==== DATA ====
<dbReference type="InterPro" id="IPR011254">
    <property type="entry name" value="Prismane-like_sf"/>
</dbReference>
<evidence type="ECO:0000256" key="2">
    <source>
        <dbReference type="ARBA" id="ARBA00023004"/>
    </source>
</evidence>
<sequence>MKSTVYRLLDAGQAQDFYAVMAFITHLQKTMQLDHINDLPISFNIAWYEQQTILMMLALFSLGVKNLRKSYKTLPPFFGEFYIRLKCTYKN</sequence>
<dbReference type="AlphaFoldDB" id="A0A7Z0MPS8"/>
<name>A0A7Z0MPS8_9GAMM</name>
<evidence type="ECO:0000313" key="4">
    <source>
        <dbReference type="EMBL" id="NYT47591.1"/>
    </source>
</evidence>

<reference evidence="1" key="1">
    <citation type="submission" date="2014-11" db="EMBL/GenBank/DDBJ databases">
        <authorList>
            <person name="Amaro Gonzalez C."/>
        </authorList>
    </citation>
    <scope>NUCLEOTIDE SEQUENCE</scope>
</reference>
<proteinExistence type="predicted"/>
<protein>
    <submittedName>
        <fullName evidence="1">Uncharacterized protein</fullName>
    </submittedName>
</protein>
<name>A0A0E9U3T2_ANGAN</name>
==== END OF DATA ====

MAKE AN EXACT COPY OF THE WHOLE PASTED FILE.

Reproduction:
<dbReference type="InterPro" id="IPR011254">
    <property type="entry name" value="Prismane-like_sf"/>
</dbReference>
<evidence type="ECO:0000256" key="2">
    <source>
        <dbReference type="ARBA" id="ARBA00023004"/>
    </source>
</evidence>
<sequence>MKSTVYRLLDAGQAQDFYAVMAFITHLQKTMQLDHINDLPISFNIAWYEQQTILMMLALFSLGVKNLRKSYKTLPPFFGEFYIRLKCTYKN</sequence>
<dbReference type="AlphaFoldDB" id="A0A7Z0MPS8"/>
<name>A0A7Z0MPS8_9GAMM</name>
<evidence type="ECO:0000313" key="4">
    <source>
        <dbReference type="EMBL" id="NYT47591.1"/>
    </source>
</evidence>

<reference evidence="1" key="1">
    <citation type="submission" date="2014-11" db="EMBL/GenBank/DDBJ databases">
        <authorList>
            <person name="Amaro Gonzalez C."/>
        </authorList>
    </citation>
    <scope>NUCLEOTIDE SEQUENCE</scope>
</reference>
<proteinExistence type="predicted"/>
<protein>
    <submittedName>
        <fullName evidence="1">Uncharacterized protein</fullName>
    </submittedName>
</protein>
<name>A0A0E9U3T2_ANGAN</name>